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Advantek Marketing, Inc. v. Shanghai Walk-Long Tools Co., Ltd.

United States Court of Appeals, Federal Circuit

August 1, 2018

ADVANTEK MARKETING, INC., Plaintiff-Appellant
v.
SHANGHAI WALK-LONG TOOLS CO., LTD., NEOCRAFT TOOLS CO., LTD., Defendants-Appellees ORION FACTORY DIRECT, DOES 1-10, INCLUSIVE, Defendants

          Appeal from the United States District Court for the Central District of California in No. 2:16-cv-03061-R-FFM, Judge Manuel L. Real.

          Keith Joseph Wesley, Browne George Ross LLP, Los Angeles, CA, argued for plaintiff-appellant. Also represented by Brian Fitzgerald, Jaye Gerrard Heybl, Koppel Patrick Heybl & Philpott, Westlake Village, CA; K. Andrew Kent, Rincon Venture Law Group, Westlake Village, CA.

          Perry Goldberg, Progress LLP, Los Angeles, CA, argued for defendants-appellees.

          Before Newman, Clevenger, and Chen, Circuit Judges.

          Newman, Circuit Judge.

         Advantek Marketing, Inc. is the owner of design patent No. D715, 006 ("the D'006 patent") for a portable animal kennel that Advantek sells with the mark "Pet Gazebo." Advantek states that the Pet Gazebo is its "flagship product," that it has received awards and been successful commercially, for "[i]t provided a great solution for pet owners who wanted to take their pets with them, whether to a friend's house, on vacation, or simply out to the backyard." Appellant's Br. at 2.

         Advantek sued its former manufacturer, Shanghai Walk-Long Tools Co., together with Advantek's former vice president and others (collectively, "Walk-Long"), for patent infringement, breach of contract, and aiding and abetting breach of fiduciary duty. The complaint alleged that Walk-Long copied the Pet Gazebo and infringed the D'006 patent with their device called the "Pet Companion." The district court granted Walk-Long's motion for judgment on the pleadings under Federal Rule of Civil Procedure 12(c), holding that prosecution history estoppel bars Advantek from enforcing the D'006 patent against the Pet Companion. Final judgment was entered after the parties stipulated to dismissal of the non-patent counts.[1]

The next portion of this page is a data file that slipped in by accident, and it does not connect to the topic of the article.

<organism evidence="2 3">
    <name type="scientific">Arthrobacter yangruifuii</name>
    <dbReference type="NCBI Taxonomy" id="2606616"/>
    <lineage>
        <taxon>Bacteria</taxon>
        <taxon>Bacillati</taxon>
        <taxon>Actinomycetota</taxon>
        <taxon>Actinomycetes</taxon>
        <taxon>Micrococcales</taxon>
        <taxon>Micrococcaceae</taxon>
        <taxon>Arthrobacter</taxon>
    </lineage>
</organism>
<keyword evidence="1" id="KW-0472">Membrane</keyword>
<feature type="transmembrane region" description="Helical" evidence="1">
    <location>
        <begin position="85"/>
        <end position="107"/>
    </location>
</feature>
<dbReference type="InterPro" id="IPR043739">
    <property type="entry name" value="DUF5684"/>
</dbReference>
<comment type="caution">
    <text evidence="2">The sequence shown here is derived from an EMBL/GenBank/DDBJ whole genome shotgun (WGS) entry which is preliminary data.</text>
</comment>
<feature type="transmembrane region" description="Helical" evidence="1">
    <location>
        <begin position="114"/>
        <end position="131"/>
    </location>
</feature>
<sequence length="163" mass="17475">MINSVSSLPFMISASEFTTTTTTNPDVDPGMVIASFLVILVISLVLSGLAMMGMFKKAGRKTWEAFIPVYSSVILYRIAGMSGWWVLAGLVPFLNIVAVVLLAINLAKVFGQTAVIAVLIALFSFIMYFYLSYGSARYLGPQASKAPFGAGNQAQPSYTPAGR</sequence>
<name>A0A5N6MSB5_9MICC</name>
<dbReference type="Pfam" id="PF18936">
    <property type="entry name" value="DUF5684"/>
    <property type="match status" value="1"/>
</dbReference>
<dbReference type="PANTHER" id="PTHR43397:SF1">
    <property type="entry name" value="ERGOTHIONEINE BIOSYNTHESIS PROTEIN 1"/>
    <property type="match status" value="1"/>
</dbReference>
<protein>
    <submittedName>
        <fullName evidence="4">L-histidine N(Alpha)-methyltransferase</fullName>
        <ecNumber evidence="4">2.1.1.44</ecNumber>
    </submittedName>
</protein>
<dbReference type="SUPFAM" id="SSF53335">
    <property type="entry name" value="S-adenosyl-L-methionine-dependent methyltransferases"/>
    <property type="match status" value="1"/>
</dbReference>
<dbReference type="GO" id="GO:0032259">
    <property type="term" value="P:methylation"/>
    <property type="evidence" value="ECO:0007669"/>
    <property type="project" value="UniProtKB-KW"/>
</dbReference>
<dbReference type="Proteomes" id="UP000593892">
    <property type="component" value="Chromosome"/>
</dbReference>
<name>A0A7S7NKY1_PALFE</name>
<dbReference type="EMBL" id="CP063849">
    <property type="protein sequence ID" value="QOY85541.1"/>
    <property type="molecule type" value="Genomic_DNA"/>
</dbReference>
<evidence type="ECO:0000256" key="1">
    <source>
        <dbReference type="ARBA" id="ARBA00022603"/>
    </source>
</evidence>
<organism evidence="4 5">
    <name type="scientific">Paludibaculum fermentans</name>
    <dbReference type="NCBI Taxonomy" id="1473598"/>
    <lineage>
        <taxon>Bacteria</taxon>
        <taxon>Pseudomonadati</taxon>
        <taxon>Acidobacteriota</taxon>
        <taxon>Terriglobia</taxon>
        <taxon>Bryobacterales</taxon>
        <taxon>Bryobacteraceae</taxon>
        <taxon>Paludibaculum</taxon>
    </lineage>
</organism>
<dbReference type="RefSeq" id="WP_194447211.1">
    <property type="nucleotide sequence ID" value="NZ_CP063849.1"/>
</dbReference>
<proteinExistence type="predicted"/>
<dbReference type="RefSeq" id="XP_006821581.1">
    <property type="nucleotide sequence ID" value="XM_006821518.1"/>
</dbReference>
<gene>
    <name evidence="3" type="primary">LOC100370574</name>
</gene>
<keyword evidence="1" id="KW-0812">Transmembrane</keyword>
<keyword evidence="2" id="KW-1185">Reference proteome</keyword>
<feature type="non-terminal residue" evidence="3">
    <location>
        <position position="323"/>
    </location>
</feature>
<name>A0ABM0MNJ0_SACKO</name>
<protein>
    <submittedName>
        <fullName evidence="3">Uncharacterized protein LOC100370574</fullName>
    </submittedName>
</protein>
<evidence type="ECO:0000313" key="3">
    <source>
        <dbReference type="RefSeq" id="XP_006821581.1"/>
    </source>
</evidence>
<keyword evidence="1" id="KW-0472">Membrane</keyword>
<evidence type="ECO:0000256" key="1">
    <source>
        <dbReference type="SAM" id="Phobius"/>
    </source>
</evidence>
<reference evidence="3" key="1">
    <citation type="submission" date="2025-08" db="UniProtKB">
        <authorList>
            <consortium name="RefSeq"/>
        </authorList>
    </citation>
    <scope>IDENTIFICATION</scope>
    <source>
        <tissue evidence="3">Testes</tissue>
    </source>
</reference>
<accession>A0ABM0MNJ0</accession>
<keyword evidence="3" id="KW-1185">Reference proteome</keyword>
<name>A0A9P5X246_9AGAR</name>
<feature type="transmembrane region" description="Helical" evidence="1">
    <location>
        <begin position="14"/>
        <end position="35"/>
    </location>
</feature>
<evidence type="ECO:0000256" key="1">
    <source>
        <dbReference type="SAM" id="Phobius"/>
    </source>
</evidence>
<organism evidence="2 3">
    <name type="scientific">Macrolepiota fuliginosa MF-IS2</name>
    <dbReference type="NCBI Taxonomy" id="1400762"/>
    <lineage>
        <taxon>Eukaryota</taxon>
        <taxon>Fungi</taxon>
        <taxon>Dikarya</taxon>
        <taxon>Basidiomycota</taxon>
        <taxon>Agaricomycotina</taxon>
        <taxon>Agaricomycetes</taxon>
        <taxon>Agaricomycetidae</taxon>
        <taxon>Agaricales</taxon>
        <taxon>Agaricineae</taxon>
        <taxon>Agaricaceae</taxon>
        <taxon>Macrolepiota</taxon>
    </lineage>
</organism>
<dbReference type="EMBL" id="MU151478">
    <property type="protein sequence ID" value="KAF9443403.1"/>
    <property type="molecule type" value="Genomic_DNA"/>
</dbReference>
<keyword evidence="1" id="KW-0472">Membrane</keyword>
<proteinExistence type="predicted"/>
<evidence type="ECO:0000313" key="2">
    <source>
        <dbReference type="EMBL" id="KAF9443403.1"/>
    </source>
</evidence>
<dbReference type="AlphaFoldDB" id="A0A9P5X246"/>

We conclude that prosecution history estoppel does not preclude enforcement of the D'006 patent against the accused kennel. The judgment is reversed, and the case is remanded for further proceedings.

         Background

         The D'006 design application was filed with five photographs as figures. The examiner objected to the photographs as unclear, J.A. 186, and also issued a restriction requirement as between the first four figures (designated as Group I) and all five figures (designated as Group II). Following are Figures 1-4 as redrawn for Group I, and Figure 5 as the photograph in non-elected Group II:

         (Image Omitted)

         4 ADVANTEK MKTG., INC. v. SHANGHAI WALK-LONG TOOLS CO.

         (Image Omitted)

         (Image Omitted)

         The application described these Figures as follows:

Fig. 1 is a top perspective view showing our new kennel ...

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